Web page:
Lucius Aelius Stilo Praeconinus
He was called Stilo (Latin stylus, "pen"), because he wrote speeches for others, and Praeconinus from his father's profession (praeco, "announcer, public crier, herald"). His aristocratic sympathies were so strong that he voluntarily accompanied Caecilius Metellus Numidicus into exile. At Rome he divided his time between teaching (although not as a professional schoolmaster) and literary work.
His most famous pupils were Varro and Cicero, and amongst his friends were Coelius Antipater, the historian, and Lucilius, the satirist, who dedicated their works to him. According to Cicero, who expresses a poor opinion of his powers as an orator, Stilo was a follower of the Stoic school. Only a few fragments of his works remain. He wrote commentaries on the hymns of the Salii (Carmen Saliare), and probably also on the Twelve Tables. He analyzed the authenticity of comedies supposedly by Plautus, and recognized 25 as canonical, four more than were allowed by Varro.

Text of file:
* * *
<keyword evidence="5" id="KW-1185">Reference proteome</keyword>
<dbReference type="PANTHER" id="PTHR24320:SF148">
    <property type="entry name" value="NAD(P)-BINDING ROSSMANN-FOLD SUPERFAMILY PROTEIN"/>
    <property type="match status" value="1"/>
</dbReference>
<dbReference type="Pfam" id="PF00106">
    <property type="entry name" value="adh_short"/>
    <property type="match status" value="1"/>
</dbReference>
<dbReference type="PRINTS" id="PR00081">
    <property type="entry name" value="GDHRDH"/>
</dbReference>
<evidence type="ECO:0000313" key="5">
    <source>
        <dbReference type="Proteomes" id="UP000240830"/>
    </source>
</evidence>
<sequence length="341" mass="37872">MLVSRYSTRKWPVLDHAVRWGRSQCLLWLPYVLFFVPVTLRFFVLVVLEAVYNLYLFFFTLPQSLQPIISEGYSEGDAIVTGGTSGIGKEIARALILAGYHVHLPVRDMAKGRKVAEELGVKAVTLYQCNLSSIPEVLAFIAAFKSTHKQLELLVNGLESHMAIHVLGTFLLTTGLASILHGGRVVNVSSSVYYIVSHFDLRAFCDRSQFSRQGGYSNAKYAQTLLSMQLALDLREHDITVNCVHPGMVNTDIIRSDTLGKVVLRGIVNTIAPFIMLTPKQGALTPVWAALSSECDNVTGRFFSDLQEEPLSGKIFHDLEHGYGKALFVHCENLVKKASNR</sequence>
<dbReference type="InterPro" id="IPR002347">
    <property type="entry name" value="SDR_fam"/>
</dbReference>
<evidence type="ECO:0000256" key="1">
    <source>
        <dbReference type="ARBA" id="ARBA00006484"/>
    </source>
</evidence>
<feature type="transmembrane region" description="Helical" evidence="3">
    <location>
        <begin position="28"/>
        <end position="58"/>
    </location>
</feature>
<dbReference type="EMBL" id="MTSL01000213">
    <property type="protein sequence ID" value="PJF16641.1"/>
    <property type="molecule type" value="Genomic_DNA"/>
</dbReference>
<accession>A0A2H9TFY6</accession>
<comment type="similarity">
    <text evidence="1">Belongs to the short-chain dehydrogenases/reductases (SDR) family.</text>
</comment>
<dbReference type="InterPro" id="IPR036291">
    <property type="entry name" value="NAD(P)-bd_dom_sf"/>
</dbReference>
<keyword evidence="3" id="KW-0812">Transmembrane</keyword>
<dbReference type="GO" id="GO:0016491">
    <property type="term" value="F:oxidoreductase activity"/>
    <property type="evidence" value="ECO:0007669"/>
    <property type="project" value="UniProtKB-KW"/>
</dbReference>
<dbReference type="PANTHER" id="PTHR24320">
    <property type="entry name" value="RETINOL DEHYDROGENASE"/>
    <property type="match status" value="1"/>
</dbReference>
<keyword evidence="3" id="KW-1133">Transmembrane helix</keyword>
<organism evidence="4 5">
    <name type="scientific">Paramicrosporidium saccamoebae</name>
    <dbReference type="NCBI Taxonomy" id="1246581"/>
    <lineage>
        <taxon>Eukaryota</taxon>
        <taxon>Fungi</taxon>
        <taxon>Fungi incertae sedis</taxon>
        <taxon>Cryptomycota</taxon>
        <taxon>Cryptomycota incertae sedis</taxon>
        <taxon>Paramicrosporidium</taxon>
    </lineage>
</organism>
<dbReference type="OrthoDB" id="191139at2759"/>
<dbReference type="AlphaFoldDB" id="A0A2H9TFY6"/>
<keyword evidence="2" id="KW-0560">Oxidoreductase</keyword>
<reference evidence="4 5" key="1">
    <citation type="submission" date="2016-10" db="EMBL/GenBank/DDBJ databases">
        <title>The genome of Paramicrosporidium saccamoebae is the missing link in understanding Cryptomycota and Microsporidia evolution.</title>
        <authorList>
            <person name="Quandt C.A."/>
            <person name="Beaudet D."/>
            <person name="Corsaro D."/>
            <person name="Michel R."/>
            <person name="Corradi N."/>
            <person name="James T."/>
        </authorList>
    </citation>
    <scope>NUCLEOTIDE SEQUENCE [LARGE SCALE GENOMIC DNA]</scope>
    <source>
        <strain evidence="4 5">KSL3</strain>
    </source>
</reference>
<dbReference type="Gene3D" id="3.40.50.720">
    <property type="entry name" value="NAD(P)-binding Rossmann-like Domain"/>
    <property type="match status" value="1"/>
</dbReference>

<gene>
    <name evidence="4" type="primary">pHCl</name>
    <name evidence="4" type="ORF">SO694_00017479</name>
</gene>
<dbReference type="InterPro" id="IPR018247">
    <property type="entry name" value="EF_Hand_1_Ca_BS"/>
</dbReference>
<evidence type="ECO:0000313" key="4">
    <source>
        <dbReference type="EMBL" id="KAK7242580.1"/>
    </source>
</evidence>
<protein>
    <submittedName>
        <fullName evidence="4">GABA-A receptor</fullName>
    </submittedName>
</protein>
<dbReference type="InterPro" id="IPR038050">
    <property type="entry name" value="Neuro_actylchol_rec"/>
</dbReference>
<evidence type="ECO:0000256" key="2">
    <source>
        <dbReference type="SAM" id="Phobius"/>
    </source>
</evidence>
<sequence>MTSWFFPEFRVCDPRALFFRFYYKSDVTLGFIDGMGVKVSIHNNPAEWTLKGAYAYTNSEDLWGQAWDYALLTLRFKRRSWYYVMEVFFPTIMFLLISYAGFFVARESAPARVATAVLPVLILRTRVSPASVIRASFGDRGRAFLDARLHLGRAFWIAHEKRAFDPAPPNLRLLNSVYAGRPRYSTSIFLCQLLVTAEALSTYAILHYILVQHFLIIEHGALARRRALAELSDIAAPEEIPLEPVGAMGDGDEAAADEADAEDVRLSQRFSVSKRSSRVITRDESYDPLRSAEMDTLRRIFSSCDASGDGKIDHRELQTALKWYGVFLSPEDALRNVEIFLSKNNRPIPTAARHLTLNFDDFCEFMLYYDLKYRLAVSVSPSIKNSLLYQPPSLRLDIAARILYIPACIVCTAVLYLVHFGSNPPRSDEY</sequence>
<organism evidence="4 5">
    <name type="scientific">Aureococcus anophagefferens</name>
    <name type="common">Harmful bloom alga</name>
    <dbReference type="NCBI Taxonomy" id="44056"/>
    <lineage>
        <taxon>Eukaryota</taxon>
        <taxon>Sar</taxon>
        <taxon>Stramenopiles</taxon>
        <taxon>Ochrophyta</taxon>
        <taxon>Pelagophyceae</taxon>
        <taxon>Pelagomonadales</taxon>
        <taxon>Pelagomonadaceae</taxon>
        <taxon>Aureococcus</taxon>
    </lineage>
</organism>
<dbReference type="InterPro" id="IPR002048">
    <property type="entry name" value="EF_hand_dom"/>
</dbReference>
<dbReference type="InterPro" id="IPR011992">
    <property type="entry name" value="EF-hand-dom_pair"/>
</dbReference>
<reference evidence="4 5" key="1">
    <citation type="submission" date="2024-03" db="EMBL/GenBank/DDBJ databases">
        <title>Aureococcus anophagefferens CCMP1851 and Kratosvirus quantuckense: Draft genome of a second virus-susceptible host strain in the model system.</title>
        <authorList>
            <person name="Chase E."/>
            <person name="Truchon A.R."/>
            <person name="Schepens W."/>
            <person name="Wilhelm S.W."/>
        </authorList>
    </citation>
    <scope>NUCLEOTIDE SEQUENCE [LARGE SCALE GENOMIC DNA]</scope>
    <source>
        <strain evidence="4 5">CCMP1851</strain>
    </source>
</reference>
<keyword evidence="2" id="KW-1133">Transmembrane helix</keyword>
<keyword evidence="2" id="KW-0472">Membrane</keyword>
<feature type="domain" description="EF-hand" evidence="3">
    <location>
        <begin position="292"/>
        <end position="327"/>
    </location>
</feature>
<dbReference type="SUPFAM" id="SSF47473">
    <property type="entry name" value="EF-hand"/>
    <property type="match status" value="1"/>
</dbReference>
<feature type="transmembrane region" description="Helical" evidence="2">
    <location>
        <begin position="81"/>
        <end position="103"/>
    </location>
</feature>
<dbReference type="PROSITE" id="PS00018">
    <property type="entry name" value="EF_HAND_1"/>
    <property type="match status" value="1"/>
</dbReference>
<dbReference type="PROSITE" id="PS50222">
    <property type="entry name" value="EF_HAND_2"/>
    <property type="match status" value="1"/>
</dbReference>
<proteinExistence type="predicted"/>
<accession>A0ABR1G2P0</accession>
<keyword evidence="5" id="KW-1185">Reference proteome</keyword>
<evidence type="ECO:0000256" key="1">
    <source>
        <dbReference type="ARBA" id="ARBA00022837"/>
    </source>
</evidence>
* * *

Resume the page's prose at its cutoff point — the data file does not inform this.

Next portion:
It is probable that he was the author of a general glossographical work, dealing with literary, historical and antiquarian questions. The rhetorical treatise Ad Herennium has been attributed to him by some modern scholars.[who?]
- Cicero, Brutus, 205-207, De legibus, ii.23, 59
- Suetonius, De grammaticis, 2
- Gellius iii. 3, I.12
- Quintilian, Inst. orat., x, I, 99
- Jan Adolf Karel van Heusde Dissertatio de Aelio Stilone, Ciceronis in Rhetoricis magistro, Rhetoricorum ad Herennium, ut videtur auctore(1839)
- Ferdinand Mentz De Lucio Aelio Stilone (1888)
- Theodor Mommsen, Hist. of Rome, bk. iv, ch. 12, 13
- JE Sandys, History of Classical Scholarship (2nd ed., 1906)
- Martin Schanz, Geschichte der römischen Literatur (1898), vol. i.
- Teuffel, History of Roman Literature (Eng. trans., 1900), p. 148.
- This article incorporates text from a publication now in the public domain: Chisholm, Hugh, ed. (1911). Encyclopædia Britannica (11th ed.). Cambridge University Press.